When Catherine Reeve was suffering with serious headaches, she was told it could be due to stress or even depression.
The 38-year-old mum from Writtle, Essex, was set to move to her new home after living in Walthamstow for ten years when she started feeling sick and experiencing pains in her head.
But following a scan, Catherine received the devastating news that the pain was being caused by an aggressive brain tumour.
She went through weeks and months of gruelling treatment to give her the best chance of survival, with her husband Steve, 43, and their seven-year-old daughter Rose by her side.
Now, four years later, Catherine is well enough to run her own marathon to raise vital funds for a brain tumour charity which supported her through her own terrifying ordeal.
After the official London Marathon was cancelled in April, Catherine had to find an alternative.
She will now be running back and forth between Writtle and Chelmsford tomorrow (Sunday, October 4) to complete the distance – raising £10,000 in the process.
“I had to teach my legs to walk”
The family were in the process of finalising their move to Writtle in July 2016 when Catherine’s physical health began to suffer.
“I was throwing up and I had a lot of headaches,” she said.
“We were living in Walthamstow and after ten years we were moving to Essex.
“I went to the GP who said it could be stress or depression, but they did suggest I should go and have a scan, and it was diagnosed.
“It was all quite sudden.”
Catherine had a scan at Broomfield Hospital which confirmed she had a glioblastoma tumour, a form of cancer that produces star-shaped cells in the brain.
She had to stay in hospital for weeks and was transferred to Queens Hospital in Romford where she received a range of treatment including two operations, one of which she was awake for.
Over the course of the next year, the 38-year-old also had chemotherapy and radiotherapy to give her the best chance of fighting off the cancer.
“I was in another world,” she said.
“I was muddling through with the support of my mum, dad, husband Steve, my daughter and my family and I was getting on with life as much as I could.
“I lost the ability to move the right-hand side of my body and I had to have physio on that. It came back but it took a long time and it was really frustrating.
“I had to teach my legs to walk and I had to train my hands to use a knife and fork again.”
Marathon was on Catherine’s bucket list
Since her treatment, Catherine has been having an MRI scan every three months.
Part of the tumour is still there but she is currently managing to live a normal life with her family.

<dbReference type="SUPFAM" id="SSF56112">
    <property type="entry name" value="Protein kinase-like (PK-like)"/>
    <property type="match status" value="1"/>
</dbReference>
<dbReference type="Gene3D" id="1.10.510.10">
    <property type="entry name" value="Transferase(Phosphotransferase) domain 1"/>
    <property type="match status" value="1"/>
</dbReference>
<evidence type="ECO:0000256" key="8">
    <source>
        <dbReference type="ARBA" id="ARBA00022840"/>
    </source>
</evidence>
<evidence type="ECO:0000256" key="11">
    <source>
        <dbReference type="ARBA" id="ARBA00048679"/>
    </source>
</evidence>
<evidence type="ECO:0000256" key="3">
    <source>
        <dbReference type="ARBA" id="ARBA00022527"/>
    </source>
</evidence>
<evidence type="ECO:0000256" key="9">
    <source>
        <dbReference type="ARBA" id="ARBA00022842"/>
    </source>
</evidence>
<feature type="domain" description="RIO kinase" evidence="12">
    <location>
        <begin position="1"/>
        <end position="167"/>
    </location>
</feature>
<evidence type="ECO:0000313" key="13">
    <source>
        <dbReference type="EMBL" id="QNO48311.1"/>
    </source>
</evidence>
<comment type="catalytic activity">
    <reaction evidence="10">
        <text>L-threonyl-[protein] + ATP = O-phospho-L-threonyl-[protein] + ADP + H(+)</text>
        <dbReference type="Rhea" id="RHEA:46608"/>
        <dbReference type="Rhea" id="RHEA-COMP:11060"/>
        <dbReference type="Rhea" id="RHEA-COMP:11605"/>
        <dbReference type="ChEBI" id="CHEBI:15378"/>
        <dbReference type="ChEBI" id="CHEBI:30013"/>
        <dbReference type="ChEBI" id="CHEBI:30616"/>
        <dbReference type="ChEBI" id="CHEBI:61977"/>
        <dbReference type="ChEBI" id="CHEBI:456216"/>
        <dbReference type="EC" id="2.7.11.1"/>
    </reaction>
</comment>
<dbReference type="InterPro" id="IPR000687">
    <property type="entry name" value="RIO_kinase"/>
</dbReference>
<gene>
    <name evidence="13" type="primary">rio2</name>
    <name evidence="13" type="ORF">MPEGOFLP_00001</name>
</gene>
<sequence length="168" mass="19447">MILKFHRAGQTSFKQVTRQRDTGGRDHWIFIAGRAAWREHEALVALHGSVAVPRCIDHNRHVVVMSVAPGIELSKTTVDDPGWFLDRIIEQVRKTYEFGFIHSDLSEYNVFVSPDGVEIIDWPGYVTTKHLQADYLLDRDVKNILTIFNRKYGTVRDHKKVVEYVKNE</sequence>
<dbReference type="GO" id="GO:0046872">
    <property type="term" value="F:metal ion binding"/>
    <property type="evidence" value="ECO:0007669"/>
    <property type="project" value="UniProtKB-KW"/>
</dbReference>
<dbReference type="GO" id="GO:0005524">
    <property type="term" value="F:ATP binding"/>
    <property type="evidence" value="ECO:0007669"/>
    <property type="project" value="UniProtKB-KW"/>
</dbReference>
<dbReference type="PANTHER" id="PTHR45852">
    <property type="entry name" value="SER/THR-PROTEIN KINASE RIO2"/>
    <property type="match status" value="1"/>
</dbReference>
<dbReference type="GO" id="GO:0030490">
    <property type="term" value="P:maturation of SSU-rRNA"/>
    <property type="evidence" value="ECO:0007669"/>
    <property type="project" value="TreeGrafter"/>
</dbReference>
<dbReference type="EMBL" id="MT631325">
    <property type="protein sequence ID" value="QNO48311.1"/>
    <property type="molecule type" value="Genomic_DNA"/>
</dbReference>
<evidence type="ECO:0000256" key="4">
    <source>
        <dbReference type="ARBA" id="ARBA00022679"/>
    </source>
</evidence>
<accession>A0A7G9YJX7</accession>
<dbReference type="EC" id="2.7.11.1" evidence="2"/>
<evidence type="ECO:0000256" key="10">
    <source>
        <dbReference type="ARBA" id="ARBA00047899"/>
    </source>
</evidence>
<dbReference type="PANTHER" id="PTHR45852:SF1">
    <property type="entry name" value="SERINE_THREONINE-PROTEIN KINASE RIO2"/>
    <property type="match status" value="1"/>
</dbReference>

Speaking to EssexLive, Catherine, who works as a teacher in Harlow, explained that the London Marathon had always been on her bucket list and she was due to take part in April this year before Covid-19 forced organisers to cancel.
But that wasn’t going to stop her from achieving her goal.
“I wanted to get back to normal,” she said. “Every three months I have an MRI and I see my onchologist. I’m getting on with life.
“Running has never been something I enjoy but the marathon has always been on my bucket list.
“I thought that if my life was going to be limited by the tumour I should go and do it now, don’t live with regrets.”
How you can support Catherine on her journey
The 38-year-old will run the journey between her home in Writtle and that of her parents in Chelmer Village Way four times, roughly six miles each way.
She will be leaving Paradise Road in Writtle at around 9am on Sunday morning and again between 11.30am and 12pm.
Catherine hopes to pass through Chelmer Village Way at around 10.15am and 1pm.
Her route will take her along Lodge Road, through Admirals Park and Central Park, following the city centre pedestrian and cycle ways before hitting Sandford Road, Chelmer Road, Dukes Park and Chelmer Village Way.
The distance will be completed with a lap around Writtle in the early afternoon.
Her family members and friends will be joining for parts of the run, hoping to bring a tiny bit of the London Marathon to Chelmsford.
If anyone wants to look out for Catherine and give her a cheer, she will be wearing a white, red and blue Brain Tumour Charity top, or a pink jacket if it’s raining.
Sign up to the EssexLive newsletter
If you’re looking for a way to stay up to date with the latest breaking news from around Essex, the EssexLive newsletter is a good place to start.
The daily update will deliver the top news and features to your inbox every morning and evening.
We choose the most important stories of the day to include in the newsletter, including crime, court news, long reads, traffic and travel, food and drink articles and more.
Signing up to the newsletter is simple. Just put your email address in the box at the top of this story and click ‘subscribe’.
It’s one of the many ways that you can read the news that matters to you from EssexLive.
Raising £10,000 for charity
Since Catherine started fundraising for the event she’s managed to raise almost £10,000 for the Brain Tumour Charity.
Part of that money has come through a Just Giving page and people are still able to donate to her cause through the website.
She said: “It’s great for the charity. They’ve been really supportive and they are doing so much research into brain tumours.
“It affects everything in your life, it can take everything away from you.
“Your ability to see, to feel, to feed yourself. I don’t think any other tumour does that.
“I just want to do it for them.”